Fed Turns Hawkish – What Changed Since March Projections?

The US Fed’s rhetoric turns slightly hawkish and the greenback rallies. What changed since the previous Fed meeting to warrant the end of the accommodative monetary policy?

Dollar, Money, President Of The U S A, Cash Money

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In a stunning move to most market participants, the Fed turned hawkish last week. No matter how the Fed’s Chair, Jerome Powell, tried to downplay the message, the U-turn in the Fed’s policy has sent the greenback roaring.

More than twelve months have passed since the Fed announced the opening of USD swap lines in response to the COVID-19 pandemic. In the meantime, vaccines against the virus proved to be effective, and the financial markets were the first to react, with equities soaring to new all-time highs in America and most of the developed world.

The party came to an abrupt end last Wednesday. The Fed’s message, while covered in nuances, was nevertheless hawkish. In response, the dollar rallied across the board, gaining against its G10 peers. Moreover, the US equities declined, surprised by the hawkish shift in the Fed’s tone.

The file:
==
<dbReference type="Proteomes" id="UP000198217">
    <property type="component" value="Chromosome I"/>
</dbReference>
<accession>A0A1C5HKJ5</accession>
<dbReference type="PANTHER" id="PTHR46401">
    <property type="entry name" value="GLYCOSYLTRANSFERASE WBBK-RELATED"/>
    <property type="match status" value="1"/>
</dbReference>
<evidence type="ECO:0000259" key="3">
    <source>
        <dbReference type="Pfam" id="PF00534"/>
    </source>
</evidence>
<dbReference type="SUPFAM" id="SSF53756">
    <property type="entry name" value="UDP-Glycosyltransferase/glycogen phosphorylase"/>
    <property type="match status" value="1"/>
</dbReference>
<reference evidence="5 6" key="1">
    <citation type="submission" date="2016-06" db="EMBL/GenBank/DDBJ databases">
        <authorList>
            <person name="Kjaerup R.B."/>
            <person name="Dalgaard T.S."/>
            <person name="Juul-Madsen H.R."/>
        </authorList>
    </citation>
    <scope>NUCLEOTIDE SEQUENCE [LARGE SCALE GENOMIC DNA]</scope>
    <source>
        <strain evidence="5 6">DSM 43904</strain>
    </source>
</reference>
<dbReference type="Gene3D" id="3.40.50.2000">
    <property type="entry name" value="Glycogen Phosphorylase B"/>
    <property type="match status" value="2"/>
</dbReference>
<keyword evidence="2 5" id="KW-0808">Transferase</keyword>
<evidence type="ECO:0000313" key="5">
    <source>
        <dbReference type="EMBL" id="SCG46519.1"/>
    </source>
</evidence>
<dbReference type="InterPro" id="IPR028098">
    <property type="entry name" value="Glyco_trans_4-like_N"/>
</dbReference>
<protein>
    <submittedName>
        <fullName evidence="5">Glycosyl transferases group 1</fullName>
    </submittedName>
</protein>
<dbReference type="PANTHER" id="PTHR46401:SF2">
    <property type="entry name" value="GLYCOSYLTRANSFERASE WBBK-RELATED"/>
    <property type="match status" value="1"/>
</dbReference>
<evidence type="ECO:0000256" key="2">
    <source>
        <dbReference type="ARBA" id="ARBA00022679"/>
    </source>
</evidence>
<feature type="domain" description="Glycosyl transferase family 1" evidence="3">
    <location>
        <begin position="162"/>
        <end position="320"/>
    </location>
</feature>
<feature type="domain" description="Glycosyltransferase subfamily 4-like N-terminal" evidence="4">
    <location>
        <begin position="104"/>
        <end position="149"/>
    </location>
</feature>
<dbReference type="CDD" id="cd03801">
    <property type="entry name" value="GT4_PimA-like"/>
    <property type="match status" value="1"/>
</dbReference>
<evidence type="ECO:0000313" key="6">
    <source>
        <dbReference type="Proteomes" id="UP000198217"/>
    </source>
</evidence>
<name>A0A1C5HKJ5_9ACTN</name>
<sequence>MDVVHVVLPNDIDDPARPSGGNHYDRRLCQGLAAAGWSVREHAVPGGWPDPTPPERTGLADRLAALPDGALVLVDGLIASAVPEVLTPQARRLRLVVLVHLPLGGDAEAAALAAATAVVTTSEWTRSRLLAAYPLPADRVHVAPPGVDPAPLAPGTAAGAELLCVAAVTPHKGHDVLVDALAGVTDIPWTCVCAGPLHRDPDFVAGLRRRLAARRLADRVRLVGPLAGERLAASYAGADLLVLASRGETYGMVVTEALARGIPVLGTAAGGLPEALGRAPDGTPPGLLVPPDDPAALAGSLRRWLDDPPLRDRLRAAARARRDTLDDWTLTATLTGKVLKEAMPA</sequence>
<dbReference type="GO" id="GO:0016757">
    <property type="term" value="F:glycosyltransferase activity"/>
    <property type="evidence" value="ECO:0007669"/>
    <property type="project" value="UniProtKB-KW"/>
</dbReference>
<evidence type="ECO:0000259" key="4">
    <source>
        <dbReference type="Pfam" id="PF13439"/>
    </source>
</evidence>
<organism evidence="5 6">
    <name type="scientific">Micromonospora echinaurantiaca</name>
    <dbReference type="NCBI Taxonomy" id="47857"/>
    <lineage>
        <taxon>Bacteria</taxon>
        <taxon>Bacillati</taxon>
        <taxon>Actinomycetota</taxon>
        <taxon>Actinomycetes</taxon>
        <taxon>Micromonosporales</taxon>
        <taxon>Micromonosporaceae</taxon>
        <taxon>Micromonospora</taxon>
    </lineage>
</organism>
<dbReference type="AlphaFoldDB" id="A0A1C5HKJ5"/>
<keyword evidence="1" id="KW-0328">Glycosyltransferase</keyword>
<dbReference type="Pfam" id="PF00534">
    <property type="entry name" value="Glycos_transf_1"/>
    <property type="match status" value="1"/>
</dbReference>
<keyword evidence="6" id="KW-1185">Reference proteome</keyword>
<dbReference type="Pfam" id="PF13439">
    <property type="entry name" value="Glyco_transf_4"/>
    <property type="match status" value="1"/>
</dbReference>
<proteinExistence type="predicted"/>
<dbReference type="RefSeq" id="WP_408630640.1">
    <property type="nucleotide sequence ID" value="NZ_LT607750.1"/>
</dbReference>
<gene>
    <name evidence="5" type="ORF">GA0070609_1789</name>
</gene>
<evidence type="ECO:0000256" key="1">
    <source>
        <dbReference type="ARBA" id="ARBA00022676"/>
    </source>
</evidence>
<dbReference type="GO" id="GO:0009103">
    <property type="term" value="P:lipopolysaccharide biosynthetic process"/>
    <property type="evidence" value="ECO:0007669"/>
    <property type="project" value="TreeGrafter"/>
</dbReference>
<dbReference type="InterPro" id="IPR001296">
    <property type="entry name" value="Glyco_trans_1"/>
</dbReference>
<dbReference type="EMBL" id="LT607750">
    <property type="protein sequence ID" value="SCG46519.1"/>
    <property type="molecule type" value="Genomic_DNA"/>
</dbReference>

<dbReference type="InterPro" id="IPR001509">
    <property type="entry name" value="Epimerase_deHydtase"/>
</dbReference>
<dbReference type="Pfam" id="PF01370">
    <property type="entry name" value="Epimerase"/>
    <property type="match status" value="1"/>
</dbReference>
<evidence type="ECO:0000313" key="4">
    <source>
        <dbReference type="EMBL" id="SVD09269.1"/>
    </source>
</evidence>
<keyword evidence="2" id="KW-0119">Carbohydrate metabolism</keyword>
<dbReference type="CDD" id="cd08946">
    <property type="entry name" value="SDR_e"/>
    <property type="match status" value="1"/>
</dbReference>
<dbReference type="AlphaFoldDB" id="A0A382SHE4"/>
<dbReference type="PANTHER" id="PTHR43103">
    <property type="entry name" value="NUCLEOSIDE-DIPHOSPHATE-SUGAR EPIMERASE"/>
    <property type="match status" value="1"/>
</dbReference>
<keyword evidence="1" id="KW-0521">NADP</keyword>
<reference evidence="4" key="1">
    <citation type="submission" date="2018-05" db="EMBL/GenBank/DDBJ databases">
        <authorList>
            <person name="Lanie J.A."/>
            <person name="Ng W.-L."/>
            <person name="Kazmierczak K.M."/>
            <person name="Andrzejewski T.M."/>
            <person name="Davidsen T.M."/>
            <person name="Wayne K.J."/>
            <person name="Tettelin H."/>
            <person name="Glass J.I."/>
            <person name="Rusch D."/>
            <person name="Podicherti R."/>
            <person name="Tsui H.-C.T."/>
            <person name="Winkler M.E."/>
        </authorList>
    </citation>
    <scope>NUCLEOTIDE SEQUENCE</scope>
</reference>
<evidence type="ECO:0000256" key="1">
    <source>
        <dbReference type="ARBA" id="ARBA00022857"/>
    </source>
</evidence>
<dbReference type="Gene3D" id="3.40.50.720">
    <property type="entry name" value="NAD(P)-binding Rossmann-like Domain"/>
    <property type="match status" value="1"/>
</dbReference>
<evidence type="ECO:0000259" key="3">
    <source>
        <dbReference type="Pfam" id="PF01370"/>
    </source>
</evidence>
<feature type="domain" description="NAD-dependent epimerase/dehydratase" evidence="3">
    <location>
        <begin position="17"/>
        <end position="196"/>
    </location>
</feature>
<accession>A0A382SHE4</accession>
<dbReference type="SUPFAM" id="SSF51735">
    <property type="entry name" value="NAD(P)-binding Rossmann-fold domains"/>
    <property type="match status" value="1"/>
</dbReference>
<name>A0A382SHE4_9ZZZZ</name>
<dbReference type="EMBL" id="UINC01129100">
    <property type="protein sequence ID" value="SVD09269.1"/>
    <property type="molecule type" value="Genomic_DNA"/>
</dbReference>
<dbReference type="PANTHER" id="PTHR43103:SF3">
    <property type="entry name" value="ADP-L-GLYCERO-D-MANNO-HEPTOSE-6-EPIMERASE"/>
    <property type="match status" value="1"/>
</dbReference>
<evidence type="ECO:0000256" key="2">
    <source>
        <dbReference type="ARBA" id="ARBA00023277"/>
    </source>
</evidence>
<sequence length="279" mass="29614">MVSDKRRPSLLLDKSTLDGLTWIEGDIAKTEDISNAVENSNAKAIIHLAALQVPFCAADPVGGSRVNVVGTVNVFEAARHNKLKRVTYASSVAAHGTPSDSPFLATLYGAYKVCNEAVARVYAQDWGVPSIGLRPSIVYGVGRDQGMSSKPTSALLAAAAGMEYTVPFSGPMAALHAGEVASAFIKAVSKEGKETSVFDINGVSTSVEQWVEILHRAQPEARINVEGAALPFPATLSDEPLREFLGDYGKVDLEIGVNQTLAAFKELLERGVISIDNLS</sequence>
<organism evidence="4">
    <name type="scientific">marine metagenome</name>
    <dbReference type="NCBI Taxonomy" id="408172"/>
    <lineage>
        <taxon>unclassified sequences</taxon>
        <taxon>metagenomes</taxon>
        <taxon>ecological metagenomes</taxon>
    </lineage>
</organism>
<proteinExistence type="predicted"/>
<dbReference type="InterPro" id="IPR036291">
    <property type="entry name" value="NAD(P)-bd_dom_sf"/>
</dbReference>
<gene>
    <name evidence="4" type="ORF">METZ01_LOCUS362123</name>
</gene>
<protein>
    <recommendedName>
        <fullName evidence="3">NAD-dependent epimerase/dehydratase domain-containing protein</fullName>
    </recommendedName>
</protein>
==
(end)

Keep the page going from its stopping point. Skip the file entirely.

But a stronger economy and the end of the pandemic should, in the end, benefit equities. The only thing that scared investors was the surprise delivered by the Fed (too early to taper?), and the habit of depending on monetary stimuli.

What if, for once in the last two decades, the stock market should reflect the underlying economic conditions in the US economy? If that were true, the US equity markets should celebrate, not dive, on the Fed’s message.

Fed Forced to Acknowledge Positive Economic Developments

The Fed’s message, while surprising many, came in response to the recent positive economic developments. The US economy is reacting positively to the monetary and fiscal stimulus in response to the COVID-19 pandemic and the Fed did what it promised to do – it reacted to the economic data, no strings attached.

The real GDP forecast was lifted for both 2021 and 2023 at this June’s meeting. As such, the Fed expects 7% and 2.5% growth in 2021 and 2023 respectively, when compared to the 6.5%, and 2.2% forecast in May.

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